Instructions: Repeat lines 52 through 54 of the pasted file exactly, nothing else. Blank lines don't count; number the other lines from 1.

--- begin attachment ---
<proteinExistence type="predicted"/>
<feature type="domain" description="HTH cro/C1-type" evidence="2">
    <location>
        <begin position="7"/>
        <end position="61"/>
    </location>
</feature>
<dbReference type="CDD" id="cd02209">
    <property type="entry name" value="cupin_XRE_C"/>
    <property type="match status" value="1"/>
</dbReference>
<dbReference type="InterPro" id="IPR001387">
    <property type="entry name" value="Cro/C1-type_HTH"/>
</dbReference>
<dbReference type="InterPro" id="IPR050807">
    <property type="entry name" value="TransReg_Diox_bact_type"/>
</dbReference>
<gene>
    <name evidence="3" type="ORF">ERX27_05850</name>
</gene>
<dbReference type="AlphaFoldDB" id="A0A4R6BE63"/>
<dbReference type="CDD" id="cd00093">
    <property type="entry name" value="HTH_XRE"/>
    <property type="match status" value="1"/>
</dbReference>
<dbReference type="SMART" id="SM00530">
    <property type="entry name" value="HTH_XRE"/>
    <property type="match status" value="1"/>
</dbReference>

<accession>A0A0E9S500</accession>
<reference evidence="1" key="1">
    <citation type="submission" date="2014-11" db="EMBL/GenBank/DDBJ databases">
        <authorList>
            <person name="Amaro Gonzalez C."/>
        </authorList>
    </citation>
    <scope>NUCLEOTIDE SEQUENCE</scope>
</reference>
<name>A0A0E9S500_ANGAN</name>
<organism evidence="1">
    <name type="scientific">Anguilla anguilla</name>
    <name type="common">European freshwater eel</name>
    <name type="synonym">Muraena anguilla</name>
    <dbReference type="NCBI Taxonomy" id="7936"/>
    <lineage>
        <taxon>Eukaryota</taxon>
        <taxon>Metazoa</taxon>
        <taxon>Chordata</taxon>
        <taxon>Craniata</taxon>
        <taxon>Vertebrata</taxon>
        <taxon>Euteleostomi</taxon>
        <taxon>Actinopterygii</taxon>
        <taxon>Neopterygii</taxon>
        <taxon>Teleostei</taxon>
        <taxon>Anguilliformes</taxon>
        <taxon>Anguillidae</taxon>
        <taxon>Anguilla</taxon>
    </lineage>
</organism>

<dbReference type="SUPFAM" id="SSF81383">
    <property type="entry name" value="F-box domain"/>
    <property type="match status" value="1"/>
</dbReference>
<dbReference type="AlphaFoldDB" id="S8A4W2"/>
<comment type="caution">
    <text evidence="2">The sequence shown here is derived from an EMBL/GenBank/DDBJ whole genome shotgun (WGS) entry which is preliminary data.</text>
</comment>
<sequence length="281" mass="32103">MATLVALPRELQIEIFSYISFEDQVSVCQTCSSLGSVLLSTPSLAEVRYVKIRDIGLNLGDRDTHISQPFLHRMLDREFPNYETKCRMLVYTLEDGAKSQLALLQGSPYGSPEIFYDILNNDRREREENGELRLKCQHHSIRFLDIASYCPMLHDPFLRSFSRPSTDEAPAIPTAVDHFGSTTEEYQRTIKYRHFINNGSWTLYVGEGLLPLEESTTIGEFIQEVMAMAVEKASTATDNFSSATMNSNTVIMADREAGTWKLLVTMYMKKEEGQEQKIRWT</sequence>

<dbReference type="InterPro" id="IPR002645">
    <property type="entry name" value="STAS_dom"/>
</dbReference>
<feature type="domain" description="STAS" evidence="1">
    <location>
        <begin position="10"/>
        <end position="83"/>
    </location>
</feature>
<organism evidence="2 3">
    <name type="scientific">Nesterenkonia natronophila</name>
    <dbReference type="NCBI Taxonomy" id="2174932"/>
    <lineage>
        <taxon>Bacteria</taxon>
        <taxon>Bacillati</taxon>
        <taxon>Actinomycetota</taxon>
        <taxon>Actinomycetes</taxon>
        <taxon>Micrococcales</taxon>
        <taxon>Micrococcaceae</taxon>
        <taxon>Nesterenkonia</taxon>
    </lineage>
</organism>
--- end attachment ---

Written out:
        <taxon>Actinopterygii</taxon>
        <taxon>Neopterygii</taxon>
        <taxon>Teleostei</taxon>